Turkey again portrays itself as troubleshooter in Iraq, Syria dispute
ISTANBUL - Hürriyet Daily News | 9/17/2009 12:00:00 AM | BARÇIN YİNANÇ
Turkey again tried to assume the role of “troubleshooter” Thursday as it pressed Syria and Iraq to ease the tension stemming from Iraqi accusations that Syria is behind bomb attacks in Baghdad.
Talks initiated by the Iraqi and Syrian security and intelligence officials in Ankara earlier in the week continued Thursday at the ministerial level. Syrian Minister Walid Muallem met with Iraqi Foreign Minister Hoshyar Zebari, in a meeting hosted here by Turkish Foreign Minister Ahmet Davutoğlu and also attended by Amr Mousa, secretary-general of the Arab League.
The meeting came a day after Syrian President Bashar al-Assad’s meeting with Turkish Prime Minister Recep Tayyip Erdoğan in Istanbul. “We want to get terror, which not only threatens Turkey, but also Iraq, Iran and Syria, off of our agenda,” Erdoğan said at an iftar dinner that al-Assad attended. A Syria that has solved its problems with its neighbors will also serve the interests of Turkey, Erdoğan said.
Iraq said it has evidence backing allegations that militants based in Syria orchestrated the Aug. 19 truck bombings that killed 95 people and wounded 600 at the finance and foreign ministries in Baghdad. Syria, however, rejecting Iraqi accusations that its soil has been used as a launching pad, says allegations are politically motivated.
The flare-up threw the past year’s extensive efforts to boost ties between the countries, which had been weak under Iraqi dictator Saddam Hussein and his Baathist rule but had recently been improving, into disarray.
[HH] No need to rush
Turkey has been acting as a peace-broker after the neighbors' tit-for-tat recall of envoys last month with Davutoğlu’s visits to both, Damascus and Baghdad. Turkey mediated talks between Israel and Syria last year and recently offered to host talks between Iran and the West.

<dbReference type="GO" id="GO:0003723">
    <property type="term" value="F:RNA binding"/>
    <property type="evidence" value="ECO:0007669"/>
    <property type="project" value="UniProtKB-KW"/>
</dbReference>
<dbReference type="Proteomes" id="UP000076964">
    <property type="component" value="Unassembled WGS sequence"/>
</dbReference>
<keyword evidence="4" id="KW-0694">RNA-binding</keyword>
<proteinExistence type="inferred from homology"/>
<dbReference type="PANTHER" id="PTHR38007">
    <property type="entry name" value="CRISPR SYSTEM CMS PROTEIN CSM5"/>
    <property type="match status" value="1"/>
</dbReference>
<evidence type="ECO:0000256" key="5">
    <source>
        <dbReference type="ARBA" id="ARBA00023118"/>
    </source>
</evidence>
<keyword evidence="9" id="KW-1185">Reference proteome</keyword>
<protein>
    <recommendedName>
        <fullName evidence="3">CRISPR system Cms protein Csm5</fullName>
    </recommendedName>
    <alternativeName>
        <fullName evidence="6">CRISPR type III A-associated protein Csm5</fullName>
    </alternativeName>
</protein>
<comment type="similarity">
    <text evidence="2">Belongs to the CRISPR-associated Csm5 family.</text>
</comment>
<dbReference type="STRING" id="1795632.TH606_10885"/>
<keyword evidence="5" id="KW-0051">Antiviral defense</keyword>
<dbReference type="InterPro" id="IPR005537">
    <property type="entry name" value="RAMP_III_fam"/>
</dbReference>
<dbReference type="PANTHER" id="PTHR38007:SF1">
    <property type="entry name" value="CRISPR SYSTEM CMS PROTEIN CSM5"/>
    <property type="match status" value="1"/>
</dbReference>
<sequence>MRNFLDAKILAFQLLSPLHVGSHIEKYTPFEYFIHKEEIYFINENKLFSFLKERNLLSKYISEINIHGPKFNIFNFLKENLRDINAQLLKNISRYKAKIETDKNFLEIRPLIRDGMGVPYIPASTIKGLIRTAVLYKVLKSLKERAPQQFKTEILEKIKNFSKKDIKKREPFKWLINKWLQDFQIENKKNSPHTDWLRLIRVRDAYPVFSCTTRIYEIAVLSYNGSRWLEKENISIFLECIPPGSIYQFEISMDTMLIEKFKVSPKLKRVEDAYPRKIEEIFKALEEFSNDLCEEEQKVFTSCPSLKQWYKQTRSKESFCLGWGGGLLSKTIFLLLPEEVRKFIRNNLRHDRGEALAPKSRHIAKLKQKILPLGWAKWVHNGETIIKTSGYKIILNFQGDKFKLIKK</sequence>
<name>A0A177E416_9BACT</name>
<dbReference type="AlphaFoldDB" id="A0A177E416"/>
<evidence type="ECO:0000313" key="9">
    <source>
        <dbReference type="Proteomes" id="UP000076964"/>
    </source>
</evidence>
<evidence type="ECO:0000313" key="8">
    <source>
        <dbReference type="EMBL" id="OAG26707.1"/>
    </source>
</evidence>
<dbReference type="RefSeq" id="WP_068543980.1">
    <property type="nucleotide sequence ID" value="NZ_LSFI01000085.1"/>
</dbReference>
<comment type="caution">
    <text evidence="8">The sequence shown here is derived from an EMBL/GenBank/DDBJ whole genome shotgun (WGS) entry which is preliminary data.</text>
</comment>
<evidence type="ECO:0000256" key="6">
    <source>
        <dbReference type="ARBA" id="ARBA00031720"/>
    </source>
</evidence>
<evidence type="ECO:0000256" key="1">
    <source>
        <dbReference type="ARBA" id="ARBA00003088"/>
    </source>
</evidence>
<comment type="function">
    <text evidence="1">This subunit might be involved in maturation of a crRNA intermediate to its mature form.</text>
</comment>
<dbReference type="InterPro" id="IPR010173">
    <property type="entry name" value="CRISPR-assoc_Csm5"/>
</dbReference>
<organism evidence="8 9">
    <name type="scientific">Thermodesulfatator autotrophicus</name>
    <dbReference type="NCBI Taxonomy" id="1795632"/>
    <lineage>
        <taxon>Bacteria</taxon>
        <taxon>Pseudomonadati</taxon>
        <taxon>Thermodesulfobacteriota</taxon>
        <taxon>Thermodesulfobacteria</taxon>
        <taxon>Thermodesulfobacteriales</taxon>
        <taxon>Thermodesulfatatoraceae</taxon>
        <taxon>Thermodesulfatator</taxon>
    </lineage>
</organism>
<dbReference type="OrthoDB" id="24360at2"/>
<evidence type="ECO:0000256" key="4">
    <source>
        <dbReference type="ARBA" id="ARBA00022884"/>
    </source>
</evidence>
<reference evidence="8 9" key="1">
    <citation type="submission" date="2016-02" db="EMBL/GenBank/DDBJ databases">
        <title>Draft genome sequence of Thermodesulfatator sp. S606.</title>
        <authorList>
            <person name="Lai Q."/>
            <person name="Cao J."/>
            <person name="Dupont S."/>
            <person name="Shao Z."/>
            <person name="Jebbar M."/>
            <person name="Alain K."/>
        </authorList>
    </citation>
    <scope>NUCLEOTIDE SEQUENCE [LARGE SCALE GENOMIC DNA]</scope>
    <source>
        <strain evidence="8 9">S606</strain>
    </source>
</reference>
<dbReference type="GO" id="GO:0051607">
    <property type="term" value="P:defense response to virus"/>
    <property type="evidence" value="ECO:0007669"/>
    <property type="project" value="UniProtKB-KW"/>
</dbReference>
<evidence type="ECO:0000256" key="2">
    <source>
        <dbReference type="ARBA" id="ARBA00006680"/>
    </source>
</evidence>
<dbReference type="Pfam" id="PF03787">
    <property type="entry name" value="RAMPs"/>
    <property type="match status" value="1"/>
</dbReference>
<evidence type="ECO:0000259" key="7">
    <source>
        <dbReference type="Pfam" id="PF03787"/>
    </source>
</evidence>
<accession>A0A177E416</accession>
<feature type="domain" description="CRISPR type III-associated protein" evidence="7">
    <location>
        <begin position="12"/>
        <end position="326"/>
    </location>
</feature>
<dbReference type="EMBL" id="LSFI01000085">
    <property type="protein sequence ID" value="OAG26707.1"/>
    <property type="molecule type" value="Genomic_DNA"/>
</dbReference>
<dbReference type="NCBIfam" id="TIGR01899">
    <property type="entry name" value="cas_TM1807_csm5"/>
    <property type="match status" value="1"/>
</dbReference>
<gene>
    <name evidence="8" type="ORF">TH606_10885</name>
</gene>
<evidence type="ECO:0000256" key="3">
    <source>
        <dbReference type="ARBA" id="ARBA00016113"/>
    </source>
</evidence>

“It is not that we rush to solve every problem in the region,” said a Turkish official, referring the Turkey’s recent diplomatic overtures in the region. “When there is a problem between Syria and Iraq, it means we have a problem, too,” he said.
While Turkish officials avoided any ambitious statements regarding a quick solution to the recent tension between Iraq and Syria, they said the primary goal is to keep the communications channels open between the two countries.
“They need to resume talks. We are trying to keep the dialogue ongoing,” said a Turkish diplomat. The Turkish officials set damage control as their goal.
“We need to keep the tension under control, especially until the January elections,” the diplomat said. Yet this is only the short-term goal. In the long-term, Turkey would like to see border problems solved, and Thursday’s meeting is seen as a part of this effort.